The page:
Invite a child to give the opening prayer.
Play the following pioneer game with the children:
Ask a child to leave the room (or close his or her eyes) while you hide a thimble, rock, or other small object somewhere in the room. Then have the child return (or open his or her eyes) and look for the object. Have the other children help by saying “hot” when the child is near the object or moving toward it and “cold” when the child is far from the object or moving away from it.
When the child has found the object, tell the children that this lesson is about the faith of the pioneers. Write
Faith on the chalkboard.
Explain that to have faith is to believe and trust that something is real and true even though we have not seen it with our own eyes. Point out that the child who was looking for the hidden object had faith that it was in the room, even though he or she could not see it.
Display the picture of Jesus Christ. Help the children review the
fourth article of faith. Point out that this article of faith says that faith in Jesus Christ is the first principle of the gospel.
Explain that we must believe that Jesus Christ is our Redeemer in order to believe that we can repent of our sins and live with Heavenly Father and Jesus Christ again.
Point out that when we are willing to keep the commandments, even if it is hard for us, we are showing faith in Jesus Christ. Obeying the commandments also helps us increase our faith. Help the children understand that when they attend Church meetings and make other right choices, they show that they are developing faith in Jesus Christ.
Teach the children about the pioneers’ faith, as illustrated by the following historical accounts. Relate as many accounts as you have time for, and ask the corresponding questions from the “Discussion and Application Questions” section. Help the children see how faith in Jesus Christ affected the choices of the people in each account. Show the pictures at appropriate times.
After the first pioneer company arrived in the Salt Lake Valley, Brigham Young began making preparations to help the rest of the Saints make the journey across the plains. Within a few months additional companies of Saints began arriving. For many years (1847 to 1869), companies of Saints traveled across the plains to the Salt Lake Valley in wagons or handcarts. Some came across the ocean from other lands before crossing the plains. It was a difficult journey for all the pioneers. Many people died along the way; others suffered great hardships. The pioneers left their homes and traveled west because of their faith in Jesus Christ and in the truthfulness of his restored gospel. This faith helped them through the difficult times.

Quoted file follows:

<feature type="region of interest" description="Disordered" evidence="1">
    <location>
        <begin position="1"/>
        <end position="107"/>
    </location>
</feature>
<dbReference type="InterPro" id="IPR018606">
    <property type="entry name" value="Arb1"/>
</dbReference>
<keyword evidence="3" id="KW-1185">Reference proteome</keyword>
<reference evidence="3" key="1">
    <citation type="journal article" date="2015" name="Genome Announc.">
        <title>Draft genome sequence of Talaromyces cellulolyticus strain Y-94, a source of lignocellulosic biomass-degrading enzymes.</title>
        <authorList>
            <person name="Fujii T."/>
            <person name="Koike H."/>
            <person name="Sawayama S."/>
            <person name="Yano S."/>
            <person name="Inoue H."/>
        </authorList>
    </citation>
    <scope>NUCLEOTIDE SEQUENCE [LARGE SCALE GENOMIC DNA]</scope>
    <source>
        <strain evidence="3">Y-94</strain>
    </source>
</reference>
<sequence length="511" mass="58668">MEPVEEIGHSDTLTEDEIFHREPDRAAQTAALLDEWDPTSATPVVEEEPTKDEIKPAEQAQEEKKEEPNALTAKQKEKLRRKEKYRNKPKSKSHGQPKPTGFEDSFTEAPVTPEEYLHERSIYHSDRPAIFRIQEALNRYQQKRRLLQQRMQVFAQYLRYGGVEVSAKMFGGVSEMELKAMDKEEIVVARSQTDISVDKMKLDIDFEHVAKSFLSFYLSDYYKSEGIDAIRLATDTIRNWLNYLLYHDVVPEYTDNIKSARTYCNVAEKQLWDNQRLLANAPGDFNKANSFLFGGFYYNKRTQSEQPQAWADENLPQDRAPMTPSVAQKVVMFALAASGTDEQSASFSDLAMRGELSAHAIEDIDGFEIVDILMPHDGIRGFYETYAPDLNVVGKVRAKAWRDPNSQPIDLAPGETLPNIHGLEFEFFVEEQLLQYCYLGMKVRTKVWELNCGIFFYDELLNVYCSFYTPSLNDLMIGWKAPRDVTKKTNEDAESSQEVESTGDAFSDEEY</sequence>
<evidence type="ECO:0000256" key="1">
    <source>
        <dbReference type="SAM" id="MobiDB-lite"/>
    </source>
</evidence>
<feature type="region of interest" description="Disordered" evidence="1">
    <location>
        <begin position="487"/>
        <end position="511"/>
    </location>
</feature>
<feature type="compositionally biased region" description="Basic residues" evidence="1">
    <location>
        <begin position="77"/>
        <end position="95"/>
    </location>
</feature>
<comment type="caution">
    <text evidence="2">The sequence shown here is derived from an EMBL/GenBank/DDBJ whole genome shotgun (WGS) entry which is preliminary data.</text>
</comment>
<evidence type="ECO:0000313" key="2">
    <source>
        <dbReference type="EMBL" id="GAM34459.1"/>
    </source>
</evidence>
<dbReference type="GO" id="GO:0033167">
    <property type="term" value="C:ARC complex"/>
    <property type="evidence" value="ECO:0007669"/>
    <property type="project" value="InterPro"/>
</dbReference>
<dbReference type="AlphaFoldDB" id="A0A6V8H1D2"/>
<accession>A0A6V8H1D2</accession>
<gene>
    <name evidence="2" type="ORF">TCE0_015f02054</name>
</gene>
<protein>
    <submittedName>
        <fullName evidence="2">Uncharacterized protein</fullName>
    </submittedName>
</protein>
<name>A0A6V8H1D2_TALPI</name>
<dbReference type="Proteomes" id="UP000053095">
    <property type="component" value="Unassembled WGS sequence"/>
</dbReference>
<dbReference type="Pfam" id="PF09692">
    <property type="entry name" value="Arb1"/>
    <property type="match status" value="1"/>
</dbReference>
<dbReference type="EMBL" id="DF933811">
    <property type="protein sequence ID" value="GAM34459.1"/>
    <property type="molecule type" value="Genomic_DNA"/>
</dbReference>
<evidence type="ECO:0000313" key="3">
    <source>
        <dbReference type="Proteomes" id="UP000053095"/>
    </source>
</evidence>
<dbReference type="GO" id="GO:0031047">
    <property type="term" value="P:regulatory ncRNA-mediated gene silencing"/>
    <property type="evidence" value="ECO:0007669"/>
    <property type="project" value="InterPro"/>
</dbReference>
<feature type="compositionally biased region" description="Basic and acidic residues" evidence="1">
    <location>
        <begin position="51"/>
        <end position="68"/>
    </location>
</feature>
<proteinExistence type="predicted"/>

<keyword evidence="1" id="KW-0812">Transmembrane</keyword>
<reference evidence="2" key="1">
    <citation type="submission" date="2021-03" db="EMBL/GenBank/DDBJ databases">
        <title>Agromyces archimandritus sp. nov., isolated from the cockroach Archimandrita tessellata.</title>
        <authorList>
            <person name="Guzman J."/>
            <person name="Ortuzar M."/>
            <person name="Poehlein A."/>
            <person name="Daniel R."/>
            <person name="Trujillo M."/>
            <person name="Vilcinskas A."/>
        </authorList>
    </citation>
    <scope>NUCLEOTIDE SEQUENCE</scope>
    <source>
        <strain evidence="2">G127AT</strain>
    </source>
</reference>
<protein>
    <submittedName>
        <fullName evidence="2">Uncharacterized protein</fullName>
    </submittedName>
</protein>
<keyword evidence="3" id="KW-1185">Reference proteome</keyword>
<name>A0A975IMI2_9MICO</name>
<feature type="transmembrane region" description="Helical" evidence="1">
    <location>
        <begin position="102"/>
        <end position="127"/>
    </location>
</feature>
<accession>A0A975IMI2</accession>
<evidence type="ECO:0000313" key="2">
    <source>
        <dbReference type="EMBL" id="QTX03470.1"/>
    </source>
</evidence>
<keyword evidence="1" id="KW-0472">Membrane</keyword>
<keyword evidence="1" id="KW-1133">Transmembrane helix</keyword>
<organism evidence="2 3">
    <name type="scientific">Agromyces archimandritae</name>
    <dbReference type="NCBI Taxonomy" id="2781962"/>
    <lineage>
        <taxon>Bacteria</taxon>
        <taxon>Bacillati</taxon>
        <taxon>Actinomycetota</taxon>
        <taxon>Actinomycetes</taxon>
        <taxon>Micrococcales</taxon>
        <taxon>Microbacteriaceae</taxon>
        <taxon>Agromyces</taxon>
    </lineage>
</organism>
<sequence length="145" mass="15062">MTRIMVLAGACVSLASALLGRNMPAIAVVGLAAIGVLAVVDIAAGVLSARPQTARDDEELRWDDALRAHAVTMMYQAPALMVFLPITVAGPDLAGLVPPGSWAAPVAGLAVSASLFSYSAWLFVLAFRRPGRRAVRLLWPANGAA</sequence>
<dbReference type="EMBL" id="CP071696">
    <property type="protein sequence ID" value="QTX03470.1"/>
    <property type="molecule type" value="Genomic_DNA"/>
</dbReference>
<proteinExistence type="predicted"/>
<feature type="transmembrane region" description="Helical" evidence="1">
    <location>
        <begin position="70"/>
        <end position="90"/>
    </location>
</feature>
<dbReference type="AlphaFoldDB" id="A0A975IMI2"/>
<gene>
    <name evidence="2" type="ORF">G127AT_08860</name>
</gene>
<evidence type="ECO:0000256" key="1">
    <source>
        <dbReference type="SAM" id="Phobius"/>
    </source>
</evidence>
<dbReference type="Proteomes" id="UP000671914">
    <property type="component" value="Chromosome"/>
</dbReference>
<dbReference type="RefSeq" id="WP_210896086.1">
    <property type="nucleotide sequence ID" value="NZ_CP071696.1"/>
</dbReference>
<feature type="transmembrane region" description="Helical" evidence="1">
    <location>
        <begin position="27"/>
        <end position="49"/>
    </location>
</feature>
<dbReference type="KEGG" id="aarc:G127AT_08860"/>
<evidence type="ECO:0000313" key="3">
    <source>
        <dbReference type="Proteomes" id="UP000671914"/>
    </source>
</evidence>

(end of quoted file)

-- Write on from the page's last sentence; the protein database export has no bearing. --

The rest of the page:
Mary Fielding Smith’s Cattle Are Stolen
Joseph Smith and his brother Hyrum were martyred, Hyrum’s wife, Mary Fielding Smith, left Nauvoo and traveled to Winter Quarters with her children and several other people she and Hyrum had taken into their home.
While at Winter Quarters, Mary and some of her family traveled south into Missouri to get supplies for the journey west. Bad weather made it difficult to travel, and the oxen had difficulty pulling the full, heavy wagons. The journey to Missouri took one week, but the journey back to Winter Quarters took much longer.
On the way back, Mary and her family camped near the Missouri River. Camping nearby were some men who were driving a herd of cattle to market. Mary’s son, Joseph F., and his uncle usually unyoked their oxen at night so the oxen could eat and rest more easily, but because they were so close to the other herd of cattle they left the yokes on the oxen. That way the oxen would be easy to find if they got mixed in with the other animals.
The next morning some of the oxen were missing. Joseph F. and his uncle spent all morning looking for them, but they could not find them. As Joseph F. returned to the camp, tired and discouraged, he saw his mother kneeling in prayer. He heard her asking the Lord to help them find the lost oxen so they could continue their journey in safety.
When Mary finished her prayer, she had a smile on her face. Although her brother said the cattle were surely gone for good, Mary said she would go out and look for a while. Her brother tried to convince her that he and Joseph F. had searched everywhere and it was useless for her to search also, but she went anyway.
As Mary walked away from her camp, one of the men taking the cattle to market called out, “Madam, I saw your oxen over in that direction this morning about daybreak.” Although the man was pointing in the opposite direction, Mary continued walking toward the river. Joseph F. was watching her, and he came running when she beckoned to him. When he came near her, he saw their oxen tied to a clump of willows. Someone had hidden them, probably with the intention of stealing them. With their oxen found, Mary Fielding Smith and her family were able to continue their journey. (See Don Cecil Corbett,
Mary Fielding Smith: Daughter of Britain, pp. 209–13.)
Mary Fielding Smith and Her Family Cross the Plains